Redistricting Lawsuit Victors Say NC House Map Falls Short
RALEIGH, N.C. (AP) — One-third of the North Carolina House districts that state legislators redrew this month because of previous excessive bias favoring Republicans are still flawed by partisanship and secrecy, victors in a recent redistricting lawsuit warned on Friday.
Lawyers for Common Cause, the state Democratic Party and Democratic voters filed their formal objections to 19 House districts in state court. They asked the three-judge panel that ruled in their favor three weeks ago in a partisan gerrymandering case to step in and take over the redrawing in five multi-county groupings containing the districts, likely through an outside referee the judges picked.
They lodged no complaints against the Senate map, which received strong bipartisan support in the chamber.
"This court gave the General Assembly an opportunity to draw remedial maps and cure their prior constitutional violations," attorney Eddie Speas wrote for the plaintiffs. "Although its process was not without flaws, the Senate has done so. But the House has not."
Republican lawmakers have until Oct. 4 to respond to the plaintiffs' objections. Earlier this week, the GOP defendants wrote a memo explaining why the alterations approved by the General Assembly following several days of public debate and discussion should be left alone and used for the 2020 elections.
The three judges ruled Sept. 3 that nearly 80 of the 170 state legislative districts approved in 2017 were tainted by partisan gerrymandering designed to maximize GOP control of both chambers, violating the North Carolina Constitution. Several redistricting researchers said that overall the House and Senate maps were less skewed toward Republicans with the changes compared to those used in last year's elections. The base for both sets of district changes actually originated from maps a redistricting expert hired by the plaintiffs in the lawsuit trial.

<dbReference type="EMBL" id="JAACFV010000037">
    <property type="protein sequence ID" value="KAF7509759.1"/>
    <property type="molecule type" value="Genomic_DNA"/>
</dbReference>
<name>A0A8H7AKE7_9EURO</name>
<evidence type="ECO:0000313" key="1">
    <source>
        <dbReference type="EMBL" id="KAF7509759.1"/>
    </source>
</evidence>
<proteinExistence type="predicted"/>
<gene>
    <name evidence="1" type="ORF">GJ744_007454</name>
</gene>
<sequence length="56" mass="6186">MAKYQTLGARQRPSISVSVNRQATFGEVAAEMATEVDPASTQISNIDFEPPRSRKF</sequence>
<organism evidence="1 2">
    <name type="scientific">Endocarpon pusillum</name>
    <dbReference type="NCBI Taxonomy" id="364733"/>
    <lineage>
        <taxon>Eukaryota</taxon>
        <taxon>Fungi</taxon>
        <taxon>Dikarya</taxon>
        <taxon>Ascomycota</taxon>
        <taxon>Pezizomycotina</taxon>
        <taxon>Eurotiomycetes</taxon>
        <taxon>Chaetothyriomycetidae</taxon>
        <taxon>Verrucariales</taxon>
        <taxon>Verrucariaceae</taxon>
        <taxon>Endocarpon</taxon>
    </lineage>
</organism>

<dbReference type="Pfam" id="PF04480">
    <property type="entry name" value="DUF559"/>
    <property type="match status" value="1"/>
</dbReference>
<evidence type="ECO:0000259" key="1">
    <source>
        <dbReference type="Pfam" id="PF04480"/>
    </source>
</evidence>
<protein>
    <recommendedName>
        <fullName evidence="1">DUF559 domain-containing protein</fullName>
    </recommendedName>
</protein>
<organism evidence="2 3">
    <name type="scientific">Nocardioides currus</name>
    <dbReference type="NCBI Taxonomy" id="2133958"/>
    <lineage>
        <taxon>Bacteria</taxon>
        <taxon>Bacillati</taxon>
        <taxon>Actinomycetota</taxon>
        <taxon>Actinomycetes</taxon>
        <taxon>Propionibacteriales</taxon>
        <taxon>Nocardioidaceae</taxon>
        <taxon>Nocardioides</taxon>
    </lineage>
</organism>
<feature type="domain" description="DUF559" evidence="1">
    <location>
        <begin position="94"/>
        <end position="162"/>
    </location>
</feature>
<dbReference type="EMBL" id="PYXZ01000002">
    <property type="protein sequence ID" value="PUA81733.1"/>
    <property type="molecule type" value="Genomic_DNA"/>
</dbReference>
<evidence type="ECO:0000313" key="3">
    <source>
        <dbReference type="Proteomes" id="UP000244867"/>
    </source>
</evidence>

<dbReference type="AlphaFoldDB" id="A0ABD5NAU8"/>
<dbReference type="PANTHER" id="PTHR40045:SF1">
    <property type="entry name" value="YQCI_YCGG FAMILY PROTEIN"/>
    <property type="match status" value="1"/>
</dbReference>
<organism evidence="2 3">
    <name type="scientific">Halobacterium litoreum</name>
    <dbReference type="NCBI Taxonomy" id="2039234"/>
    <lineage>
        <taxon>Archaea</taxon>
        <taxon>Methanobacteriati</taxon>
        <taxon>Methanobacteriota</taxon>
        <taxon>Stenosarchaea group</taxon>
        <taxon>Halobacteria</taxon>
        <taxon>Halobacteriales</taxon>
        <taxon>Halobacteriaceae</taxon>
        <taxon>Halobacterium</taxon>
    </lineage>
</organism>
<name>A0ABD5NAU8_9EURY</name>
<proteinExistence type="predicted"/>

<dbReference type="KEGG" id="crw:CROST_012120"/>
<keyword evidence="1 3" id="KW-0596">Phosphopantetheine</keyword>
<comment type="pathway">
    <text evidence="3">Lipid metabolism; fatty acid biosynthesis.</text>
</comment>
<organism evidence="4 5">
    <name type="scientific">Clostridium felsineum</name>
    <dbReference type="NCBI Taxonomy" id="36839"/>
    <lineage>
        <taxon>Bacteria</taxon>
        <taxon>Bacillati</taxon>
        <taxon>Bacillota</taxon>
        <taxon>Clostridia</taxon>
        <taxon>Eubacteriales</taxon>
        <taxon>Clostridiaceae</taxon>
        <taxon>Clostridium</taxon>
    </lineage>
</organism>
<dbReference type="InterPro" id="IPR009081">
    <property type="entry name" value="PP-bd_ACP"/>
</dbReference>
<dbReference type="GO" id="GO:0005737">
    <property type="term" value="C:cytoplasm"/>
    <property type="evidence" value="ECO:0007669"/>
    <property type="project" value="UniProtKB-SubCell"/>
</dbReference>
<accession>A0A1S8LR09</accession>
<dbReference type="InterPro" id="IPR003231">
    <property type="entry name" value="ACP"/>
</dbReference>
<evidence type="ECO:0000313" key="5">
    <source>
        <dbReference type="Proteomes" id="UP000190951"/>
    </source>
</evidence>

But the plaintiffs wrote Friday that Jowei Chen, the University of Michigan researcher and plaintiffs' expert, has analyzed the enacted maps and that the replacement in four or the five county groupings is an "extreme, pro-Republican partisan outlier."
The plaintiffs allege attorneys for the Republican defendants improperly emailed partisan data with House Redistricting Committee members about Chen's base districts, and used consultants with experience in election data without the court's permission. They say that runs counter to the judges' order prohibiting legislators from using voter registration percentages and election results in the new districts and from "any intentional attempt to favor voters or candidates of one political party."
Republicans have said the partisan data wasn't used, and that they complied with all standards set by the judges. The plaintiffs also told the court that incumbent legislators had too much power over how districts were redrawn to favor them. The judges had said that only "reasonable efforts" could be taken to prevent incumbents from living in the same new district.
The groupings that the plaintiffs want redrawn a second time are districts in Guilford County; Columbus, Pender and Robeson counties; Forsyth and Yadkin counties; Cleveland and Gaston counties; and Brunswick and New Hanover counties.